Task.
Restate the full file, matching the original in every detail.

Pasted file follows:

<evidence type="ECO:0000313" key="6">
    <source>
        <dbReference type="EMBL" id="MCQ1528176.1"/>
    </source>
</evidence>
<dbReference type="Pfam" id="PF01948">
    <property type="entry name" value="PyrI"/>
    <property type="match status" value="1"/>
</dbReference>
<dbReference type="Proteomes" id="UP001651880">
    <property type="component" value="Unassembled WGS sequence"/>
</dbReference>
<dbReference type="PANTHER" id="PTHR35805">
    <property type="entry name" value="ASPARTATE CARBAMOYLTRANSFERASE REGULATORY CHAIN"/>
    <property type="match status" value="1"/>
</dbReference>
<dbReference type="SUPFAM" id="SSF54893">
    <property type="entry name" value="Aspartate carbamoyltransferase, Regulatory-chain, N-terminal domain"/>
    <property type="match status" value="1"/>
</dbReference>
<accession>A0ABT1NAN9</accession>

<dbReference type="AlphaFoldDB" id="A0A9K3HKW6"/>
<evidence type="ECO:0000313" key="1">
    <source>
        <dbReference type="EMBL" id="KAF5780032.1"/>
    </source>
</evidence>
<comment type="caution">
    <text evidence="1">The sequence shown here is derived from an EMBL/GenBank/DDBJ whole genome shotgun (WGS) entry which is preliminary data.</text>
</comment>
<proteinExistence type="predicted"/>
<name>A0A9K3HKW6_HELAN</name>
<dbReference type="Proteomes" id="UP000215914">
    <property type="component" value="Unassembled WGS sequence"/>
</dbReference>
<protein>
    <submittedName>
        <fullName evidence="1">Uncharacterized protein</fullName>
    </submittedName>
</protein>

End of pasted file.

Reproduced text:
<evidence type="ECO:0000313" key="6">
    <source>
        <dbReference type="EMBL" id="MCQ1528176.1"/>
    </source>
</evidence>
<dbReference type="Pfam" id="PF01948">
    <property type="entry name" value="PyrI"/>
    <property type="match status" value="1"/>
</dbReference>
<dbReference type="Proteomes" id="UP001651880">
    <property type="component" value="Unassembled WGS sequence"/>
</dbReference>
<dbReference type="PANTHER" id="PTHR35805">
    <property type="entry name" value="ASPARTATE CARBAMOYLTRANSFERASE REGULATORY CHAIN"/>
    <property type="match status" value="1"/>
</dbReference>
<dbReference type="SUPFAM" id="SSF54893">
    <property type="entry name" value="Aspartate carbamoyltransferase, Regulatory-chain, N-terminal domain"/>
    <property type="match status" value="1"/>
</dbReference>
<accession>A0ABT1NAN9</accession>

<dbReference type="AlphaFoldDB" id="A0A9K3HKW6"/>
<evidence type="ECO:0000313" key="1">
    <source>
        <dbReference type="EMBL" id="KAF5780032.1"/>
    </source>
</evidence>
<comment type="caution">
    <text evidence="1">The sequence shown here is derived from an EMBL/GenBank/DDBJ whole genome shotgun (WGS) entry which is preliminary data.</text>
</comment>
<proteinExistence type="predicted"/>
<name>A0A9K3HKW6_HELAN</name>
<dbReference type="Proteomes" id="UP000215914">
    <property type="component" value="Unassembled WGS sequence"/>
</dbReference>
<protein>
    <submittedName>
        <fullName evidence="1">Uncharacterized protein</fullName>
    </submittedName>
</protein>